Lawmakers are considering options for the Highway Trust Fund

The Highway Trust Fund is running out of money, but there are ways to replenish it.

With more Americans working from home due to the pandemic, state governments and transportation authorities have seen Decline in passenger numbers and revenue from gas tax. The gas tax is the main source of income for the Federal Highway Trust Fund, the is 49% lower in May 2020 than a year ago, according to Anirban Basu, chief economist for Associated Builders and Contractors. Additionally, projections from mid-2020 show that state departments of transportation will face an average revenue decline of 30% over the next 18 months.

“All of a sudden there are things like remote working. People commute less, when they commute less, they use less gasoline, less gasoline means less fuel taxes for the Highway Trust Fund,” Basu said during an online meeting of the 2021 Construction Financial Management Association Conference last month. “They also buy more online, we have meetings on Zoom. All of these things affect the demand for fuel and therefore the revenue that the Highway Trust Fund has available.”

For example the Washington Metropolitan Area Transit Authority reported roughly a 90 percent reduction in passenger numbers at the start of the pandemic, along with an estimated minimum revenue loss of $ 52 million, Basu said. While optimistic passenger traffic will recover over the long term, WMATA expects significant passenger traffic and revenue recovery will not begin until the third quarter of fiscal 2022.

The New York and New Jersey Port Authority reported a 75% decrease in the number of passengers on the PATH aerial tramway system. On the west coast, the Los Angeles County Metropolitan Transportation Authority reported a 55% decrease in passenger numbers and an estimated $ 35 million in additional labor and material costs.

In total, since the pandemic began, 16 states and 20 local governments have announced delays or cancellations of projects totaling approximately $ 9.6 billion, according to the American Road & Transportation Builders Association’s July 2020 review of public data. Ten states or local Territories have vetoed, canceled or postponed bills on transport financing. After all, 44 states, transportation authorities and local governments publicly expected a loss of income.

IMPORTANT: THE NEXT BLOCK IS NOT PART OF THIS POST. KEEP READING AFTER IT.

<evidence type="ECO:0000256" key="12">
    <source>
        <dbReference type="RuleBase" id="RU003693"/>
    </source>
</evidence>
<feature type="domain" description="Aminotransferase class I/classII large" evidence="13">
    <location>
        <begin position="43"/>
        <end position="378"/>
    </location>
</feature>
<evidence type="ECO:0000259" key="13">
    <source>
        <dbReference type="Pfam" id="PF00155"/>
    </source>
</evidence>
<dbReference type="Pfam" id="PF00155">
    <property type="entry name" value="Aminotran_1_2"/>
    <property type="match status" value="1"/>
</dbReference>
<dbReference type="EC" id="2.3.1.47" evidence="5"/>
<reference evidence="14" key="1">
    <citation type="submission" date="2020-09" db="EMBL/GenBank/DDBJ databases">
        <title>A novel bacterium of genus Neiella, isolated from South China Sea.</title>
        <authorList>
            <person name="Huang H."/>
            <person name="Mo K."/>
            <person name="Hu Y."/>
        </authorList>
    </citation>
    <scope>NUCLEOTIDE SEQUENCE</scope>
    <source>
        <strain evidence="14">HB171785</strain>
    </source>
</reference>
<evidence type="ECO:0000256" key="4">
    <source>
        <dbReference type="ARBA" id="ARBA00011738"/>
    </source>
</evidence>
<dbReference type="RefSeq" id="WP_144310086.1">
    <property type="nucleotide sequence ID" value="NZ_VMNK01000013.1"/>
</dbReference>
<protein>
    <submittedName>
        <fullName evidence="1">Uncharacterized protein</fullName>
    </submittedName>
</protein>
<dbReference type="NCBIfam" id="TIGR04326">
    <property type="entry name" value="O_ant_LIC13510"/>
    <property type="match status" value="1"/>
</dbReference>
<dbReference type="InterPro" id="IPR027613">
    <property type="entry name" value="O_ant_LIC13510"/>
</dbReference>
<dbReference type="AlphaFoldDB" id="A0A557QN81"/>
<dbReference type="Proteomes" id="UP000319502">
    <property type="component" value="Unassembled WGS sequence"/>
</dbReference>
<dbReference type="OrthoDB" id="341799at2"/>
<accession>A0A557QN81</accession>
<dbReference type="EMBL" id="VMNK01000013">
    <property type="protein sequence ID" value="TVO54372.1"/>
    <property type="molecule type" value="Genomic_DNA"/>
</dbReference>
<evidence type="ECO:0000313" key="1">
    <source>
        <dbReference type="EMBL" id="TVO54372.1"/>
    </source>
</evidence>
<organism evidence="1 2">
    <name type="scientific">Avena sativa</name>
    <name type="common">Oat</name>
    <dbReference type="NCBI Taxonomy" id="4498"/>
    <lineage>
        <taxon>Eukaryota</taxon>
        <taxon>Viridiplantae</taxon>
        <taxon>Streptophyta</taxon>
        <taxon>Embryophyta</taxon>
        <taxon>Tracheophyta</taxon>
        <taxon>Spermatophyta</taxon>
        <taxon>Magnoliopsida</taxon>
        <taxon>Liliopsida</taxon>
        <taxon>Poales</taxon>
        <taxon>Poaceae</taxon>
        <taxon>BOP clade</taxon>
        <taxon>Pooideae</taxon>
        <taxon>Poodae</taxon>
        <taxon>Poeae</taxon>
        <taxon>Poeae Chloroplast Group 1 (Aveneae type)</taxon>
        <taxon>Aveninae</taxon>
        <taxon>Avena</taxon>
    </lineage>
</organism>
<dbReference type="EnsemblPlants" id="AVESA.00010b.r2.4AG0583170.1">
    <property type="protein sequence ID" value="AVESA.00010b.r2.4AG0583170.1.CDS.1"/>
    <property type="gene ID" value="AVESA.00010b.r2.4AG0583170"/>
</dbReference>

However, confidence in the industry remains high despite these delays and cancellations. The Senate recently voted to propose a bill that provides $ 550 billion in new federal funding for infrastructure, and specifically $ 110 billion for roads, bridges, and other large infrastructure projects.

“At the same time, I see some level of confidence from contractors, including hard-to-hire contractors, that the work will come back,” Basu said. “That it’s easy to get work done now that COVID-19 is clearing up, although I understand again that we’ve seen a pickup recently thanks to the Delta variant, but it’s not nearly as bad as it used to be. ” this year before many of us were vaccinated. “

On the edge

The loss of this public source of income across the country could result in less funding for infrastructure. In the absence of legislative action, the Highway Trust Fund will be depleted by the beginning of fiscal year 2022, which begins October 1st.

For this reason, Basu says lawmakers are considering several measures to increase the resources available in the Highway Trust Fund. These include:

  • The transfer of money from the Treasury’s general fund, which is gradually running out, Basu said.
  • Increase in fuel taxes. For example, a 15 cents per gallon increase in fuel tax in October 2022 and indexing it to inflation would remove the fund’s deficit and provide $ 95 billion in additional spending by 2031, the Congressional Budget Office predicts.
  • Adoption of new taxes. This can be a vehicle mileage tax on certain types of vehicles or freight. If a truck tax of 5 cents per mile had been introduced in 2017, it would have generated between $ 4 billion and $ 13 billion this year, according to the CBO.

“Neither of these is a perfect solution. Whatever you do to fund the infrastructure, someone is going to get upset,” Basu said. “Whether they’re people paying more gasoline tax, people paying extra heavy truck taxes, or people paying a new vehicle paying mileage tax that they haven’t paid in the past.”

Still, with bankruptcy looming, Basu remains certain that lawmakers will pass guidelines to resolve the issue. He adds that state and local government finances have been held much better than expected during the pandemic and that the U.S. will appear to be spending more on roads in the next few years.

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